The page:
A bill that would require Minnesota’s utilities to generate 100 percent clean energy by 2040 passed in the House last week and is expected to be signed into law in the coming weeks. The legislation garnered wide support from environmental advocacy groups, who succeeded in pushing some provisions in favor of communities disproportionately burdened by environmental hazards—but some argue that the bill still isn’t attentive enough to environmental justice concerns.
The bill outlines a route to fully decarbonize the electric grid over the next 17 years and establishes benchmarks until the goal is reached. Utilities can purchase renewable energy credits to offset carbon emissions if they generate more carbon than the standard allows. It would also streamline permitting for renewable energy projects, define what qualifies as renewable energy and require paying the state’s prevailing wage to workers who construct or repower large electric plants.
The bill has passed in the Democratic-led House twice before but never made it through the Republican-led Senate. Now, political power in the state has shifted, with new Democratic control of the Senate and a continued hold on the governor’s office.
While environmental advocacy groups have rallied behind House File 7 and Senate File 4, some say it falls short on environmental justice. They also argue that some energy sources listed in the bill, like biomass, shouldn’t count toward the 100 percent carbon-free goal.
Earlier this month, 10 organizations that do environmental justice-focused work in Minnesota sent a letter to lawmakers outlining their environmental equity and climate justice concerns. The goal was for lawmakers to address them during the rest of the session and future sessions, said John Farrell, who co-wrote the letter. Farrell is co-director of the Institute for Local Self-Reliance, a national nonprofit that provides technical guidance to communities about local solutions for sustainable community development.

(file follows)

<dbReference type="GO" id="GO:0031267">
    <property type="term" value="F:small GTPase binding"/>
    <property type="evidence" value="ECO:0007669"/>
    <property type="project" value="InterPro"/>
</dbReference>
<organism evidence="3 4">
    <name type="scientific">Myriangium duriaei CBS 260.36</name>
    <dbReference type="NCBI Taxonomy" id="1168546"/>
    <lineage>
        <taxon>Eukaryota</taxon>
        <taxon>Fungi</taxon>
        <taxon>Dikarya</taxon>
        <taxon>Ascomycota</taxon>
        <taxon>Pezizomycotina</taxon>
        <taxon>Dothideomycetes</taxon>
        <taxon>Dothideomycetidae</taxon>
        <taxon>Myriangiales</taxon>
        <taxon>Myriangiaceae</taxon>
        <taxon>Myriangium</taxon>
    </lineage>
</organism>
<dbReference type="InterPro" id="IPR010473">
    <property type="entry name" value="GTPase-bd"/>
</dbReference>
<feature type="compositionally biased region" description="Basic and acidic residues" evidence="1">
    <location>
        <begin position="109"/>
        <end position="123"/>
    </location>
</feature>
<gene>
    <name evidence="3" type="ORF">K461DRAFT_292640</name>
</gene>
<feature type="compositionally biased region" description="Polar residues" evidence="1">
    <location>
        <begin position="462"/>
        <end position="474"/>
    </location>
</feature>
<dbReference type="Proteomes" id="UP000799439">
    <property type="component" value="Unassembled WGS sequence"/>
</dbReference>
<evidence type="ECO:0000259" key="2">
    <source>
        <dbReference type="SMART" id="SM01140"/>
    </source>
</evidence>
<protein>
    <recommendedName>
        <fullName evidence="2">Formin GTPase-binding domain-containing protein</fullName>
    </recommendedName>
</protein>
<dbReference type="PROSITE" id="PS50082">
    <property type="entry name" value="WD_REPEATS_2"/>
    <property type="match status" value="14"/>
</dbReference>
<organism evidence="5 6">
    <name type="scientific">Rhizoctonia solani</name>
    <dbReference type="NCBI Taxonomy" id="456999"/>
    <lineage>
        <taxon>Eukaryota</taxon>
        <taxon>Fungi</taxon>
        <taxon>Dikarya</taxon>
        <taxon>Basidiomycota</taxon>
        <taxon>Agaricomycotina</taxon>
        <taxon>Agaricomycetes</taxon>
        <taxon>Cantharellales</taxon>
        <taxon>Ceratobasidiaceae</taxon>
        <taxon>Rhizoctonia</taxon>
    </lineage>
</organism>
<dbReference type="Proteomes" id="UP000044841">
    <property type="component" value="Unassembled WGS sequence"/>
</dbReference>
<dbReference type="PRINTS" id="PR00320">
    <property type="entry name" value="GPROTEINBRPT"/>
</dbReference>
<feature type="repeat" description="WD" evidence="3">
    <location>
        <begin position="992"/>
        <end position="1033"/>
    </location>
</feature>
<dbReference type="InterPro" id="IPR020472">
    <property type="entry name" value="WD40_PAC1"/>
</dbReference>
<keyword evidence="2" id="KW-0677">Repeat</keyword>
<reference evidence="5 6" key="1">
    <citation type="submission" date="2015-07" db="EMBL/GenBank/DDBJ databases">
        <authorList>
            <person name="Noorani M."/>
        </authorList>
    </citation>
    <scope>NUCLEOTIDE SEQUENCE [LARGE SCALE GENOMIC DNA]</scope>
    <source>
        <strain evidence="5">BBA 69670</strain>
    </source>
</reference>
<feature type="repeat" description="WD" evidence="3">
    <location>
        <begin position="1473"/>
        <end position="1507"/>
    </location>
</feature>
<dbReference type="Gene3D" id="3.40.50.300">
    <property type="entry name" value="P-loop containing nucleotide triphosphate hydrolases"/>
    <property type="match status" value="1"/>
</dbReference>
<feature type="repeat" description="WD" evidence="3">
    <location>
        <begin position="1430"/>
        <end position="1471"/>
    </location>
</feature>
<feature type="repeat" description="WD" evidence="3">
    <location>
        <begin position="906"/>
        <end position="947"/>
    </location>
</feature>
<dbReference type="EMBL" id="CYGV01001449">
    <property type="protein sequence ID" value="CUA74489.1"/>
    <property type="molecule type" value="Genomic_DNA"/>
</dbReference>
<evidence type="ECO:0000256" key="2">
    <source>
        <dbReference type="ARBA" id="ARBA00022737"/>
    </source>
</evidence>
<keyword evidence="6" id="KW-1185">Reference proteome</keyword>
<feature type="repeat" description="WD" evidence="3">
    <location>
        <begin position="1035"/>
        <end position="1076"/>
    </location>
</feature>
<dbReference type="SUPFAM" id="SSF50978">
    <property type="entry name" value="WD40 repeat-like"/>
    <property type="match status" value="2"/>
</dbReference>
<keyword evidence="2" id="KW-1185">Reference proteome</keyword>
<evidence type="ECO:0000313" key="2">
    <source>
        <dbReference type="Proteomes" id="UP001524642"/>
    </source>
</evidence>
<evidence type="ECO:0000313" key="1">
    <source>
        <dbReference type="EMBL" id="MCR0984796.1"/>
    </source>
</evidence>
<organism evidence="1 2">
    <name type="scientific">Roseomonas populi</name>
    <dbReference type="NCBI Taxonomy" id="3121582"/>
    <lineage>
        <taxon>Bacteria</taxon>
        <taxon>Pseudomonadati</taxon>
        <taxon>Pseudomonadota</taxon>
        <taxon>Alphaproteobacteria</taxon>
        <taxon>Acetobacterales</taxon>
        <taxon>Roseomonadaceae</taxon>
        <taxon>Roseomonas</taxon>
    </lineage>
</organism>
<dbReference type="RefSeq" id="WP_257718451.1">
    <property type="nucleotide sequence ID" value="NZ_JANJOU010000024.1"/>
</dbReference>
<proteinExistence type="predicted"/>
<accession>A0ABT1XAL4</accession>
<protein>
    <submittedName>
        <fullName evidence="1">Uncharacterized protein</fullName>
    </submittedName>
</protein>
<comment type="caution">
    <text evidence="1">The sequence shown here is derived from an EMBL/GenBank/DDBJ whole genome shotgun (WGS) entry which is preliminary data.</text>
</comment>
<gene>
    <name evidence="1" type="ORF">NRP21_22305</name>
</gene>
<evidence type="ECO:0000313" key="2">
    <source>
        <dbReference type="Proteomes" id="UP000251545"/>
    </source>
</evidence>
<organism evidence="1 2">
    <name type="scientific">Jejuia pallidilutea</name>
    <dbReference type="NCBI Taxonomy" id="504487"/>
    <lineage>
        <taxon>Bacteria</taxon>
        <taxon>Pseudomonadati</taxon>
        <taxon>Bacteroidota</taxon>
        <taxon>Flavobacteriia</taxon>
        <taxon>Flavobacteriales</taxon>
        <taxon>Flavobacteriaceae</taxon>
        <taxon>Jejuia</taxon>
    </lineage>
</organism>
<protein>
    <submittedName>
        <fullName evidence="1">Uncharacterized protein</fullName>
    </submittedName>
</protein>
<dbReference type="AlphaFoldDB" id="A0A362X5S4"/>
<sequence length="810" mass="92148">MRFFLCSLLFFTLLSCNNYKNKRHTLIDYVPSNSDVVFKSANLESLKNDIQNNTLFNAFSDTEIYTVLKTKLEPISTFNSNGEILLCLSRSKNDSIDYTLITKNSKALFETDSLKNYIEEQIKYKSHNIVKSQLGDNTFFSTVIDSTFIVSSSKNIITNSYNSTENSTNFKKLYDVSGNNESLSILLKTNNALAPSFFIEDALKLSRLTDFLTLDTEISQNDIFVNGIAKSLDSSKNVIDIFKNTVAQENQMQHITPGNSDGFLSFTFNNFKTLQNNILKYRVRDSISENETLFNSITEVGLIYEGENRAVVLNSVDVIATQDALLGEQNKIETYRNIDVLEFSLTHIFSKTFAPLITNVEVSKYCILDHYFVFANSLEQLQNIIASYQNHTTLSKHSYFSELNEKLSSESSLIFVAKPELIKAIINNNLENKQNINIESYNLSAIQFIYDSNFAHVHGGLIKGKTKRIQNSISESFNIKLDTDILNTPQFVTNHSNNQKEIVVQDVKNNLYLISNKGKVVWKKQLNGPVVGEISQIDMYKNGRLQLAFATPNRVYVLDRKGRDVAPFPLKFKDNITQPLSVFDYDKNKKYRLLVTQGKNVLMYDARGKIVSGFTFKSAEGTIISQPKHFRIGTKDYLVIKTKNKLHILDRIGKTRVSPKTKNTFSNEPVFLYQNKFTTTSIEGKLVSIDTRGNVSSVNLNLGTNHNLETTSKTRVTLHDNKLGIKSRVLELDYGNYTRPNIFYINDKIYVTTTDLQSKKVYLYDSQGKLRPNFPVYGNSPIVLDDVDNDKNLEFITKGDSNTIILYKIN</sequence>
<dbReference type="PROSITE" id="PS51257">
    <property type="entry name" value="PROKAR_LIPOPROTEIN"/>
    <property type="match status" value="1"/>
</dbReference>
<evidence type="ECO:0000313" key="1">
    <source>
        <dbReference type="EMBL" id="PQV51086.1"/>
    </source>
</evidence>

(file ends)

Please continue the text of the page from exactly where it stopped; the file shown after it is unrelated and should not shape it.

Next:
“It does feel disappointing that we’re focused on the more technocratic, utility-centric policy first, and then the [environmental justice] stuff is coming later—if it’s coming at all,” said Farrell. “It feels like equity and an energy democracy are an afterthought.”
Advocates said the original version of the bill could have prolonged the operation of existing polluting facilities that have disproportionately burdened disadvantaged communities. Initially, the bill included the energy produced by all the state’s incinerators toward the 100 percent target.
In the current version, incinerators in environmental justice communities would not count toward the 100 percent clean-energy goal. The distinction effectively disincentivizes companies from operating waste-to-energy facilities in disadvantaged communities.
“For them, it was really offensive to have a facility designated in state law as renewable energy, so we wanted to rectify that,” said Rep. Jamie Long, the author of the bill and House majority leader. “Throughout the course of my work on the bill, we have tried hard to center environmental justice concerns and be in touch with advocates and communities.”
The bill defines “environmental justice areas” in which most of its population is non-white, at least 40 percent below the federal poverty line, or located within Indian country.
Hennepin Energy Recovery Center (also known as HERC), a facility that burns garbage to generate energy in north Minneapolis, would fall under this exemption. Closing HERC and other trash incinerators across Minnesota is a key effort for local environmental organizers.
“Being in the heart of the city, you don’t just feel it and breathe it when you drive by the HERC incinerator; you see the smoke pollution,” North Minneapolis resident Makayla Freeman, a student at Minneapolis Community and Technical College, told lawmakers during a Jan. 23 committee hearing.